From Africa to Istanbul: The Drums and Dance of Dans Afrika
Mickey Ashmore / May 07, 2012
A Senegalese drummer steps forward and dives into a solo on top of the main rhythm held steady by the beat of the dundun. His long dreadlocks start to fall forward over his face. He brushes them back while bracing the djembe drum between his legs as sweat drips from his forehead to his forearm muscles that bulge under the strain of a purely musical trance. Two females break into a dance battle; one woman pumping her legs, jumping twice then dropping low and whipping her braided and beaded hair in circles only to then stare in rivalry at the other.
This is Dans Afrika, Istanbul’s first and only African drumming and dance group, mostly composed of members from Senegal and Guinea and entirely united by a mutual passion for the music. Surprisingly, the sole Turk of the group and the manager, Inci Turan brought the concept to Turkey after spending several years in New York City where she regularly attended African dance fitness classes. Upon moving back to Istanbul in 2005, she missed the classes so much she began teaching them herself.
The group's music director and Inci's partner, Guershon (Sean) Jocelyn, a New Yorker of Haitian and African descent, was introduced to the music through Inci. He quickly fell in love with the drums and the connection it provided to his roots. Jocelyn’s rhythmic passion led him back to Senegal in 2011 where, under the guidance of professional musicians such as master Balaphonist Kandioura Diabate, he acquired a deeper understanding of the music and a rejuvenated drive to make Dans Afrika a success.
Soon after returning to Istanbul, Sean extended a helping hand to the same drummers he had met back in Senegal, Kandioura, Salif Peker, and Ibrahim Iradiaw. They had come to Istanbul as part of a Senegalese day performance in Sultanahmet. Sean and Inci aided them in finding a home and gave them the opportunity to continue playing music with Dans Afrika. Later on, two professionally trained Senegalese dancers, Mimi and Zita, who came to Turkey to earn a better living, joined the group, adding mesmerizing visuals to the deep rhythm of the drums.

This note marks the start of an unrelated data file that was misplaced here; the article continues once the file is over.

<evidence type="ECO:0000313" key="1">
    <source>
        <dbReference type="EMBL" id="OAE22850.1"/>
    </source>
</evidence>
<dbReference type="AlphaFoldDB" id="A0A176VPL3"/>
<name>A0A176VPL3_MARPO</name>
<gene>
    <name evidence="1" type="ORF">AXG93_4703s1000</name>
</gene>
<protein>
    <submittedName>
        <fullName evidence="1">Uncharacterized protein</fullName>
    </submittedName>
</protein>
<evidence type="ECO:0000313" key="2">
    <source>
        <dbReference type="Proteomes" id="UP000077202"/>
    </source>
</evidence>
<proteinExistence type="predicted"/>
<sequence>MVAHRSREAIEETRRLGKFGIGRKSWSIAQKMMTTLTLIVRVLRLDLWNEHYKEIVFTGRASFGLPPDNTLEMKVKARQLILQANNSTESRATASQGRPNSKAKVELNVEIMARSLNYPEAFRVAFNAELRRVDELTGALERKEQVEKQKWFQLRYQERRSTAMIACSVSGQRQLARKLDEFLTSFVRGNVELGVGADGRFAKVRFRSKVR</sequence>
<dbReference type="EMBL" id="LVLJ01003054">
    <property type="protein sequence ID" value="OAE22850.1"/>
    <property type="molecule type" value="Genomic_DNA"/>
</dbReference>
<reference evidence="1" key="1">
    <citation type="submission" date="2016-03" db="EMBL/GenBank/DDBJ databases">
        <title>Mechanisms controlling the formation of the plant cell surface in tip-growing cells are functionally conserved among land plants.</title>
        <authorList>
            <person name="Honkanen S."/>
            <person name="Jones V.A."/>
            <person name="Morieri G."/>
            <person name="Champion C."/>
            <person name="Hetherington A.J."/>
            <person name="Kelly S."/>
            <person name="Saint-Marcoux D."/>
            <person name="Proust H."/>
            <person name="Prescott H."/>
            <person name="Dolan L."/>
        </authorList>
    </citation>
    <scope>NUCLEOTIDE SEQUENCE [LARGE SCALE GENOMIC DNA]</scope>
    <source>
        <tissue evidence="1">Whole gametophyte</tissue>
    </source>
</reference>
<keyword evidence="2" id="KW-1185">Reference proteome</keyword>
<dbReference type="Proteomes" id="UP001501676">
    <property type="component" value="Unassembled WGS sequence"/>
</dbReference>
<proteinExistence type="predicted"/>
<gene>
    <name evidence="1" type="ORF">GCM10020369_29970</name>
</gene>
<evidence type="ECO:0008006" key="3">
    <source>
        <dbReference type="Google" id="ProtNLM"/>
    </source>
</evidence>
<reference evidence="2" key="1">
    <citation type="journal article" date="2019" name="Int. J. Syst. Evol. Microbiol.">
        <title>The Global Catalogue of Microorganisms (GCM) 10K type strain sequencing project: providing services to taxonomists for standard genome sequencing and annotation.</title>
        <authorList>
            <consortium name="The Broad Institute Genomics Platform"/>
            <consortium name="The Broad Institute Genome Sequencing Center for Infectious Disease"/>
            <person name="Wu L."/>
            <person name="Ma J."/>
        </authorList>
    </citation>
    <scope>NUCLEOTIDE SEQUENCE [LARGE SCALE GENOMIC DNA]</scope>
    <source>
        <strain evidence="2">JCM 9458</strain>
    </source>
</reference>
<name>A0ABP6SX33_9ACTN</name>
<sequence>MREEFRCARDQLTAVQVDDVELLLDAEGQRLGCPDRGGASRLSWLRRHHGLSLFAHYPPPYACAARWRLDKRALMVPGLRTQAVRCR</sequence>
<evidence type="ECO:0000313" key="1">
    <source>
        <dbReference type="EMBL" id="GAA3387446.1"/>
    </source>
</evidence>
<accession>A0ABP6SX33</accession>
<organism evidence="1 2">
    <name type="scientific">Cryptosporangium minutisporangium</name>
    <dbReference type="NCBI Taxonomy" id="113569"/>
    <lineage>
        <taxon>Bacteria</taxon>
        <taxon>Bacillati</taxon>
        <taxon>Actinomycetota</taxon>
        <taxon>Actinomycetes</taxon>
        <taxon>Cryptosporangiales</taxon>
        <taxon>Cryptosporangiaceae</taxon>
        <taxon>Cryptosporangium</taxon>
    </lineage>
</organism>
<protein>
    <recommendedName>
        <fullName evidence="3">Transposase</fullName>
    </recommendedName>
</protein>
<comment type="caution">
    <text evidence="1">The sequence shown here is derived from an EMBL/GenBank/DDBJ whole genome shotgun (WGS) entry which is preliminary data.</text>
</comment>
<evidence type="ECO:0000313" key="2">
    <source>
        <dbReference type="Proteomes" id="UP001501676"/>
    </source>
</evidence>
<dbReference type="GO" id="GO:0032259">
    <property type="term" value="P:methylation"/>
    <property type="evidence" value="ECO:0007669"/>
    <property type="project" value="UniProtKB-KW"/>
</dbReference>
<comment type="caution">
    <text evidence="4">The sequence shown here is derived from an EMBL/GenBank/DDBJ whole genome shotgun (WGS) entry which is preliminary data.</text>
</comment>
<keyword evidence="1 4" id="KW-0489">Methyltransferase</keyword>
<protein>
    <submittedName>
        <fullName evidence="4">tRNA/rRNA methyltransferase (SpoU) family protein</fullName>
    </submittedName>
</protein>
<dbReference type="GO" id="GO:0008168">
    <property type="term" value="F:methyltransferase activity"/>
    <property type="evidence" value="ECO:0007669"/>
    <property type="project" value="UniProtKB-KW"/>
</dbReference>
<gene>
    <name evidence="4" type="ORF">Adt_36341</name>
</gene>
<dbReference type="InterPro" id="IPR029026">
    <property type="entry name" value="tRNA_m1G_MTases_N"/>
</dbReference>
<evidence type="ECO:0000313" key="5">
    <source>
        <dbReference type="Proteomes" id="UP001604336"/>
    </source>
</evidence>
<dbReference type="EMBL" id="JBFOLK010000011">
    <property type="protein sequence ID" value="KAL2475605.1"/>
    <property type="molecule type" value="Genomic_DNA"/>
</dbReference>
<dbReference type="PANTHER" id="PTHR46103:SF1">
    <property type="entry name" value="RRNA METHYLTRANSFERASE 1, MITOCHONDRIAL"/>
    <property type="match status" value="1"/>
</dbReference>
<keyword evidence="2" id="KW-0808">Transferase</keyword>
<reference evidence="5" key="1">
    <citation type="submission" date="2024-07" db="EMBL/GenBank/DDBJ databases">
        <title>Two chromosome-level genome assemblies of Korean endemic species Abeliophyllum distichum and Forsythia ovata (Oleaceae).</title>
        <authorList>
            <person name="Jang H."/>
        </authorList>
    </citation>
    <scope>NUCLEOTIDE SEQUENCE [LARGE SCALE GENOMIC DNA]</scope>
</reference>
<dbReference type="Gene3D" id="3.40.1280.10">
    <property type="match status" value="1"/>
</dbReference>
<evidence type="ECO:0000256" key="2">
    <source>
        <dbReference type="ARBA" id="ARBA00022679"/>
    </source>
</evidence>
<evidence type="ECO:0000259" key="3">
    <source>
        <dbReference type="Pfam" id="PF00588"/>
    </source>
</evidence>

Another drummer, Alasanne Diop, a Rastafarian of Senegalese descent, lived in Paris, North Korea and Hong Kong prior to Istanbul, where he performed and taught African drumming. Hoping to one day support himself entirely from drumming, he simply said “for me, I just want all the Turks and people living in Istanbul to hear about us, come see what we are doing and appreciate what we are bringing here culturally.” The master balaphone player, Kandioura Diabate comes from a GRIOT family, who tell their history to the next generations through music and dance, and is the cousin of famous Kakosali Diabate. Kakosali, who trained Kandioura, is the famous balaphone player of the first African Dance company Les Ballet Africaines (Guinea National Dance Company) that made African dance and music popular around the world.
Today, given this pool of talent, Dans Afrika has reached a new level. They practice regularly, teach two classes per week, and are building a pipeline of upcoming performances. The group is doing something truly remarkable – importing African culture to Turkey in a raw, authentic and fun way. They do it out of love, not for money or out of necessity, making it something worth supporting.
Their next performance is on Tuesday, May 22 at Cuba Bar in Asmali Mescit. They also teach dance and drumming on Sundays in Taksim. You can find out more about classes and upcoming shows at www.afrikadansi.com or send an email to [email protected].